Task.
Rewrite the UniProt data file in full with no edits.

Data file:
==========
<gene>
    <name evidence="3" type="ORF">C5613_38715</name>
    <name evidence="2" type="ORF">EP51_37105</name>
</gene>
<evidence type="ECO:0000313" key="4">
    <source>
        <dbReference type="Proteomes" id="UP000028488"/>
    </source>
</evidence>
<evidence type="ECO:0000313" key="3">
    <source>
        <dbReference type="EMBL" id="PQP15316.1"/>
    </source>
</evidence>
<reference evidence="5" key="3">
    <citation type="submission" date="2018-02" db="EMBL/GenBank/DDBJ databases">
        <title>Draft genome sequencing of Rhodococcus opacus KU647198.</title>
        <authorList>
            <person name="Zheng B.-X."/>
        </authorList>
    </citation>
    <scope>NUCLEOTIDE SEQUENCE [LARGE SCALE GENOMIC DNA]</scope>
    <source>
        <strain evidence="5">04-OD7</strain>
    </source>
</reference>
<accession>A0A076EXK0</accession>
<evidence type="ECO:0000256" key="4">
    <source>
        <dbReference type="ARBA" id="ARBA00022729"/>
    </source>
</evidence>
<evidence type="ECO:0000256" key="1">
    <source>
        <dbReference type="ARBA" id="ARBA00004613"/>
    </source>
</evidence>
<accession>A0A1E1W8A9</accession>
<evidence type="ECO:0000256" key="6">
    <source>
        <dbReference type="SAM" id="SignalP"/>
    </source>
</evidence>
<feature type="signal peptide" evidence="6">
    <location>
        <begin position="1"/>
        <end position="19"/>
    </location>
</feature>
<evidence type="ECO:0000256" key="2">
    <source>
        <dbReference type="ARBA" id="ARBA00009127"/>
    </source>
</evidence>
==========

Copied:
<gene>
    <name evidence="3" type="ORF">C5613_38715</name>
    <name evidence="2" type="ORF">EP51_37105</name>
</gene>
<evidence type="ECO:0000313" key="4">
    <source>
        <dbReference type="Proteomes" id="UP000028488"/>
    </source>
</evidence>
<evidence type="ECO:0000313" key="3">
    <source>
        <dbReference type="EMBL" id="PQP15316.1"/>
    </source>
</evidence>
<reference evidence="5" key="3">
    <citation type="submission" date="2018-02" db="EMBL/GenBank/DDBJ databases">
        <title>Draft genome sequencing of Rhodococcus opacus KU647198.</title>
        <authorList>
            <person name="Zheng B.-X."/>
        </authorList>
    </citation>
    <scope>NUCLEOTIDE SEQUENCE [LARGE SCALE GENOMIC DNA]</scope>
    <source>
        <strain evidence="5">04-OD7</strain>
    </source>
</reference>
<accession>A0A076EXK0</accession>
<evidence type="ECO:0000256" key="4">
    <source>
        <dbReference type="ARBA" id="ARBA00022729"/>
    </source>
</evidence>
<evidence type="ECO:0000256" key="1">
    <source>
        <dbReference type="ARBA" id="ARBA00004613"/>
    </source>
</evidence>
<accession>A0A1E1W8A9</accession>
<evidence type="ECO:0000256" key="6">
    <source>
        <dbReference type="SAM" id="SignalP"/>
    </source>
</evidence>
<feature type="signal peptide" evidence="6">
    <location>
        <begin position="1"/>
        <end position="19"/>
    </location>
</feature>
<evidence type="ECO:0000256" key="2">
    <source>
        <dbReference type="ARBA" id="ARBA00009127"/>
    </source>
</evidence>